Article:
UVC: Florida hospital puts HVAC maintenance under a new light


Courtesy of E-CO

HVAC system downtime during coil cleaning can compromise humidity and temperature control, potentially leading to air quality or comfort problems. Florida Hospital has found that high-output ultraviolet-C lights installed in the AHUs reduce or eliminate coil- cleaning programs — yielding ongoing energy savings, a reduction in HVAC system maintenance, and the elimination of cleaning chemicals. The facility also reports IAQ and infection control benefits as the regimen continues.

Florida Hospital's (FH) experience with ultraviolet-C (UVC) began in 1998 after seeing a presentation on the technology at an ASHRAF conference. A new generation of UVC devices promised to offer an improvement over the UV lights that were long ago popular for upper air disinfection in hospitals and other health care environments. Unlike the upper air devices, the newer UVC lights were engineered specifically to provide peak output under HVAC conditions. Output of these devices was reportedly so much higher than conventional UV tubes in cold and moving air that they could be installed just downstream of a cooling coil to eradicate bacteria, viruses, and mold.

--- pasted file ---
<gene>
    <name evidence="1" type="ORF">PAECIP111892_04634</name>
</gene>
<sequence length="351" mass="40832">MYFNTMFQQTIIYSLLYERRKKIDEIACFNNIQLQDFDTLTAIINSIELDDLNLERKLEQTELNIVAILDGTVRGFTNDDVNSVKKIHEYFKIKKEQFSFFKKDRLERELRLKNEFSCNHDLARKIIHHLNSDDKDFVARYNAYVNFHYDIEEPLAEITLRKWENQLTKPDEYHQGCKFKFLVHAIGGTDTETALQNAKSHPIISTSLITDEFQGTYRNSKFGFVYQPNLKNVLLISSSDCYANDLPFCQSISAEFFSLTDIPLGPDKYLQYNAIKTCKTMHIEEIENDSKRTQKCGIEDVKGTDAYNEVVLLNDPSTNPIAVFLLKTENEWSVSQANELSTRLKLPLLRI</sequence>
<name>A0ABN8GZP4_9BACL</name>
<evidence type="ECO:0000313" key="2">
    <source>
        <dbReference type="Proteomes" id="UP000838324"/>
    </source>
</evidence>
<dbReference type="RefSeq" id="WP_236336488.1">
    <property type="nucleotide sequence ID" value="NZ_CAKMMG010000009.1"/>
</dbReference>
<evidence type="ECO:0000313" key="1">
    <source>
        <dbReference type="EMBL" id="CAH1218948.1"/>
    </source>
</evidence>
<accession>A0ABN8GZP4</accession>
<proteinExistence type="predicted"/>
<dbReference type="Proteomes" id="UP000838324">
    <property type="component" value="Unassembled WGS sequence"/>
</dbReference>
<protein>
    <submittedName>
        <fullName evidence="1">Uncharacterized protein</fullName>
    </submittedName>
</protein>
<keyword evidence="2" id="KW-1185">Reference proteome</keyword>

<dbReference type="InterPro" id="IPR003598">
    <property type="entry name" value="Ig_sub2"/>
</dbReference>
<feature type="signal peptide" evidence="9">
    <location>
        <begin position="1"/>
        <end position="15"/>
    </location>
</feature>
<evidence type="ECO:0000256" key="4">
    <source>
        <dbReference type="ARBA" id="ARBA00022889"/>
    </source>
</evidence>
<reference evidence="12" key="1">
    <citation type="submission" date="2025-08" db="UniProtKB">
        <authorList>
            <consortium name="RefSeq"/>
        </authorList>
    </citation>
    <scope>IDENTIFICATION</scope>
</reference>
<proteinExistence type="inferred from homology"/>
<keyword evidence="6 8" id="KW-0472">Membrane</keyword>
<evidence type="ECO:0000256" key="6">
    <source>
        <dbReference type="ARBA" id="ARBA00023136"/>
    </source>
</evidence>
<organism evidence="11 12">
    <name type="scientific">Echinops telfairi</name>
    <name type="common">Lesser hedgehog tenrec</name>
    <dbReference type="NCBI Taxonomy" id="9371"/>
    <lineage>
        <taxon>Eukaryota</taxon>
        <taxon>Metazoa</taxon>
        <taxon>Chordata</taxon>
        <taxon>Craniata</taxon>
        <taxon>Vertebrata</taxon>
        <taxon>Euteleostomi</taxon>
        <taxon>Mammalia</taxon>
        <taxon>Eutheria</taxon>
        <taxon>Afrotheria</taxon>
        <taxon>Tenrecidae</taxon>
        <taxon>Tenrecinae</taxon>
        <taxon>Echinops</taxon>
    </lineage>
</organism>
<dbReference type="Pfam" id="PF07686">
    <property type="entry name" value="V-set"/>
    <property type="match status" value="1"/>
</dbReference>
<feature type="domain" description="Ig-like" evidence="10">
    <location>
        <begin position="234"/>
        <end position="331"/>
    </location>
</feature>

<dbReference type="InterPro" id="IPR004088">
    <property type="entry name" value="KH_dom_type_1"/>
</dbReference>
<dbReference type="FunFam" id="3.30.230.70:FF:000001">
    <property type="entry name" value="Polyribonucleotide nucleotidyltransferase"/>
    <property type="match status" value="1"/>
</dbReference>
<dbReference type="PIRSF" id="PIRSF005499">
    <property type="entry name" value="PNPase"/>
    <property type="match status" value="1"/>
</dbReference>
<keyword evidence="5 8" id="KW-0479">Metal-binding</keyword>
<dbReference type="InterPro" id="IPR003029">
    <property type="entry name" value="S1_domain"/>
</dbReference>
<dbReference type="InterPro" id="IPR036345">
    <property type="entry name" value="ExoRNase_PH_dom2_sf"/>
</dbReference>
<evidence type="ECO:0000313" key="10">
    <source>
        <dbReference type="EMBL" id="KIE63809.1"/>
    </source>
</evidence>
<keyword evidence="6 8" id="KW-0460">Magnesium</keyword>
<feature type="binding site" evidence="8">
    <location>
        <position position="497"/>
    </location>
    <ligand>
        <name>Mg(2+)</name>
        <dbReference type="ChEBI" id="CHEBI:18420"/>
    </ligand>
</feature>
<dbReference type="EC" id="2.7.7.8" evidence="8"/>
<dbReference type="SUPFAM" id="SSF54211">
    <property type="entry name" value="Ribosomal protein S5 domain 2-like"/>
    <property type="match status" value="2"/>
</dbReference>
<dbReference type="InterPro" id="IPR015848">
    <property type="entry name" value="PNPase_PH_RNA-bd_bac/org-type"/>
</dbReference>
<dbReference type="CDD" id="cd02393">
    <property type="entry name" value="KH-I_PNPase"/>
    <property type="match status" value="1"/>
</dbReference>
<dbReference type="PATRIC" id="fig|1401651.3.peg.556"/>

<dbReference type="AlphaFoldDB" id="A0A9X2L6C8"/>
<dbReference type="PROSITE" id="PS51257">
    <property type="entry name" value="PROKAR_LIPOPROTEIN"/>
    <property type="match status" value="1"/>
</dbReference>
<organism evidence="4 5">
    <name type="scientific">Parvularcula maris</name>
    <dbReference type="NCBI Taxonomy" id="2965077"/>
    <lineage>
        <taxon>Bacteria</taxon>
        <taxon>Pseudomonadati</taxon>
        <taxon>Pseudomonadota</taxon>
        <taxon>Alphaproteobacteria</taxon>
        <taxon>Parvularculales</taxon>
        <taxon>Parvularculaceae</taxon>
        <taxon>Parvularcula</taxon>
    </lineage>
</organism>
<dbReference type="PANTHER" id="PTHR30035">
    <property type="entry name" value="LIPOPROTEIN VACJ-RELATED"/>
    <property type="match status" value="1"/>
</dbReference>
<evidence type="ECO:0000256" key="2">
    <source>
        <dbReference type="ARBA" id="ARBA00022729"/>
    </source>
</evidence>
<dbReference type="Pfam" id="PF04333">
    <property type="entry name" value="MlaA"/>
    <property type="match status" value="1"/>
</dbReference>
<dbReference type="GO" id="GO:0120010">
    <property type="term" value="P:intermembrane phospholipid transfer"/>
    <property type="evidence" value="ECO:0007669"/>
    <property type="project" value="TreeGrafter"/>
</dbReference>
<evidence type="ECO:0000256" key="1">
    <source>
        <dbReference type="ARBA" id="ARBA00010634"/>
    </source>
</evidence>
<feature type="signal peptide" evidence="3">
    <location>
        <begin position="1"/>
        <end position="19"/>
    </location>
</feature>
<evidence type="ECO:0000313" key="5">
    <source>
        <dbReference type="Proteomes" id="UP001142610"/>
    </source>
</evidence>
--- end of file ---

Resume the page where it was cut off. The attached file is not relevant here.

Upon learning about the benefits of the new UVC fixtures, FH staff felt that the potential for the health care system was enormous. FH is an acute-care health system with more than 2,800 beds throughout Florida. With a network of 17 hospitals and 12 walk-in urgent care centers, FH treats more than a million patient visits per year and is the second busiest system in the country.

To test the efficacy of the UVC devices, we decided to install the lights in AHU #107, a 27-year-old, 6,000 cfm unit located at the main Orlando campus. A UVC Emitter manufactured by Steril-Aire, Inc., was specified for this and for subsequent installations. We selected AHU #107 because the coil and drain pan areas had a very visible buildup of mold, and the coil was clogged to approximately 50%.

Within weeks after the UVC installation, static pressure over the coil decreased from 1.8 in.wg to just 0.7 in. wg. Air velocity over the coil more than doubled, from 230 fpm to 520 fpm. Both the coil and drain pan areas looked absolutely clean, with no more visible evidence of mold or organic buildup. The air exiting wetbulb temperature from the AHU also decreased significantly, from 57° F (before UVC) to 53° (with UVC). We calculated the increase in capacity to be 95,245 Btuh or approximately 7.9 tons of air conditioning. If we use 1 kW/ton and multiply by 24 (hours/day) by 365 (days/year) by $0.07 (our electric rate), we arrive at a total of $4,867 in savings for this one unit. The total installed cost of the UVC Emitters was less than $2,000. Given the number of our facilities and the number of AHUs in these facilities, we estimate yearly energy savings well into the six figures. This estimate does not include additional savings for reduced maintenance.

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